New faces triumph over incumbents in Indonesia

JAKARTA - A former national tennis player, a former shoeshine boy who is now chairman of the Ferrari Owners' Club of Indonesia and a bevy of artists are among the candidates who have won enough votes to be new MPs in Indonesia's 560-seat Parliament.

The ongoing tally of results of the April 9 General Election has also seen voters reject approximately half the incumbents who stood for re-election, including prominent MPs, in favour of fresh faces.

Heavyweights who failed to win a seat include House Speaker Marzuki Alie of the Democratic Party, Deputy Speaker Priyo Budi Santoso of Golkar and chairman of the People's Consultative Assembly Sidarto Danusubroto of the Indonesian Democratic Party-Struggle (PDI-P).

"This is a form of punishment from the public towards their representatives who they feel have failed to perform over the past five years," researcher Bawono Kumoro of The Habibie Centre said in an interview with The Straits Times. "It should also be a lesson and warning for new MPs."

Sitting ministers who ran for Parliament seats also lost, including Law Minister Amir Syamsuddin and Sports Minister Roy Suryo, both from the battered Democratic Party.

Several sitting MPs who were not re-elected have cried foul, saying they were cheated by candidates with deeper pockets.

Mr Bawono said while this possibility cannot be ruled out, the widespread rejection of incumbents suggests voters also want new faces to speak for them.

While final results and seat allocations will be finalised only later this week - and even then, may be disputed - province-level counts give a strong indication of candidates who have made it.

There will be 10 parties in the new Parliament. The largest, PDI-P, is expected to get around 110 seats and the smallest, Hanura, around 30 seats.

New MPs will not be sworn in until this October, but some have already spelled out what they would focus on if elected.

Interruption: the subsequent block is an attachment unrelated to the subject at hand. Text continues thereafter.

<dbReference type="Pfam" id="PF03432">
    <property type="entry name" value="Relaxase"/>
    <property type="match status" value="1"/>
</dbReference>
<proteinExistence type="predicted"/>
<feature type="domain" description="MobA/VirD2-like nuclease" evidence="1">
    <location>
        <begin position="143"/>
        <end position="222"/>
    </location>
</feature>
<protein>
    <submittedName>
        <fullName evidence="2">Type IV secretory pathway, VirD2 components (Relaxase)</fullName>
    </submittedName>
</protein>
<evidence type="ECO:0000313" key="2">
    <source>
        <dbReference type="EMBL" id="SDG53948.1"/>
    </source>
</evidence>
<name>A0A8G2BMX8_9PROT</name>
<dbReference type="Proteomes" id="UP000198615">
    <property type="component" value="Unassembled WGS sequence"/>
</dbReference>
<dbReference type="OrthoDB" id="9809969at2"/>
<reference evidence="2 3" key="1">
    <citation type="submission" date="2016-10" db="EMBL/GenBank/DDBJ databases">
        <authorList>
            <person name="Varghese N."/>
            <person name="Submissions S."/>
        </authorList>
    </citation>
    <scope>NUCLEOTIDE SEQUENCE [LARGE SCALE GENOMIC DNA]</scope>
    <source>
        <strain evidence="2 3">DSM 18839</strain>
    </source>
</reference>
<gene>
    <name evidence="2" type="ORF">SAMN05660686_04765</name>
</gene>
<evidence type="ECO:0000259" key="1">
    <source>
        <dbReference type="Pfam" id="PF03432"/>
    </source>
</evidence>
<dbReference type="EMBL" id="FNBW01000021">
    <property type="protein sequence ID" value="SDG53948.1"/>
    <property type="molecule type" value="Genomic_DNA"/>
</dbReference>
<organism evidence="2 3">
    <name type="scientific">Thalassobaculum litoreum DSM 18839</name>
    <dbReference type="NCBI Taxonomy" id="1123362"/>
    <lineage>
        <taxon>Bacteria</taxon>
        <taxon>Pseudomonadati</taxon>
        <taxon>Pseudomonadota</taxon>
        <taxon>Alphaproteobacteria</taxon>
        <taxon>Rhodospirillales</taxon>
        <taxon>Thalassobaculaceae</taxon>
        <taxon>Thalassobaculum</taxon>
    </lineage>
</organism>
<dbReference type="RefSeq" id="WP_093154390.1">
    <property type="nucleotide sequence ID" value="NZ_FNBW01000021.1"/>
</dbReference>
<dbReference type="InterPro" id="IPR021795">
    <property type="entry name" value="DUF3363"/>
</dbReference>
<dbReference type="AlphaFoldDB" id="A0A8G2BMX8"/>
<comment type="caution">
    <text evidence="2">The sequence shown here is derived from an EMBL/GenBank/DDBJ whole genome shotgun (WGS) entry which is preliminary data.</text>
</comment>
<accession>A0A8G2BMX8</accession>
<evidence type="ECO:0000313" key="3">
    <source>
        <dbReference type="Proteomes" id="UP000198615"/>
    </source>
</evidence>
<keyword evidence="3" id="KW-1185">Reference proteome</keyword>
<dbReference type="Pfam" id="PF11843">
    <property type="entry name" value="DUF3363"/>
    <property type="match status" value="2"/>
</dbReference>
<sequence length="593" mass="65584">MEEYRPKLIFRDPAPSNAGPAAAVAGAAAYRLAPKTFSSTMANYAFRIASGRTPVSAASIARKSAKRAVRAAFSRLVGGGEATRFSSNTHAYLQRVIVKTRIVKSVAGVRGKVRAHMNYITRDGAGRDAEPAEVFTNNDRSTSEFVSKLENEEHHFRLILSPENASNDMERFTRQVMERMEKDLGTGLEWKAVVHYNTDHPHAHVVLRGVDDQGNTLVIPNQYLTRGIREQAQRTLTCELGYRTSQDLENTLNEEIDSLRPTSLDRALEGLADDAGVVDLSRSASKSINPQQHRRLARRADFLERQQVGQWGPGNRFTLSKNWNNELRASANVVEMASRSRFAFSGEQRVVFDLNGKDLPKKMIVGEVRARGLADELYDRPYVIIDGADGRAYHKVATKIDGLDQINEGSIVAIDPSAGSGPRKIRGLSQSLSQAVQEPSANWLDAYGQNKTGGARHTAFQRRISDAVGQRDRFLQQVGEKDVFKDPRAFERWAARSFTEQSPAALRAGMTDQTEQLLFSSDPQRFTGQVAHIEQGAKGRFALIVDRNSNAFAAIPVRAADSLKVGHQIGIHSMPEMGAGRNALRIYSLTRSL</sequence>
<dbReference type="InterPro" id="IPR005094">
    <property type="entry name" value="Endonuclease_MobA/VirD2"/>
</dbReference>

For tennis coach Yayuk Basuki, 43, who reached the quarter-finals at Wimbledon in 1997 and won an Asian Games gold in 1998, this includes changing the way sports is managed in Indonesia.

A National Mandate Party candidate from Central Java, she hopes to lift the performance of her country's sportsmen and start a programme to help athletes balance school with sports, among others.

For others, like Mr Ahmad Sahroni, 36, of the new National Democratic (NasDem) Party, it is improving the welfare of residents, many of whom he grew up with and who helped elect him.

The son of nasi padang sellers near North Jakarta's Tanjong Priok port shined shoes and loaned umbrellas to people when it rained to get by, before making his money selling fuel to ships.

Celebrities and former stars have been among the clearest winners to emerge in recent days.

Among those who won seats for the first time are former action hero movie star and Democratic Party candidate Dede Yusuf, 47, the former deputy governor of West Java, and racing car driver Moreno Suprapto, 31, who is from the Gerindra Party and elected from East Java.

Coming from a political family also helps; former international relations lecturer Ahmad Hanafi Rais, 34, was elected from Yogyakarta province.

A graduate of the Lee Kuan Yew School of Public Policy, he is the eldest son of PAN founder and former Muhammadiyah chairman Amien Rais.

But Mr Hanafi told The Straits Times his experience running for mayor of Yogyakarta city in 2011 - he lost - helped, as did a regular slot on a TV comedy show. He also took Javanese lessons to better communicate with older voters, and now plans to push for digital broadcasting, review cross-ownership of media and beef up the role of state broadcaster TVRI.

But political observer Donny Syofyan of Andalas University in West Sumatra finds that there are two sides to the high turnover of MPs and the emergence of new faces.

"The public wants figures of reform," he said. "But those who win are often public figures, media darlings or issue-makers. Many of the best also fail (to get in)."

This article was published on May 5 in The Straits Times.

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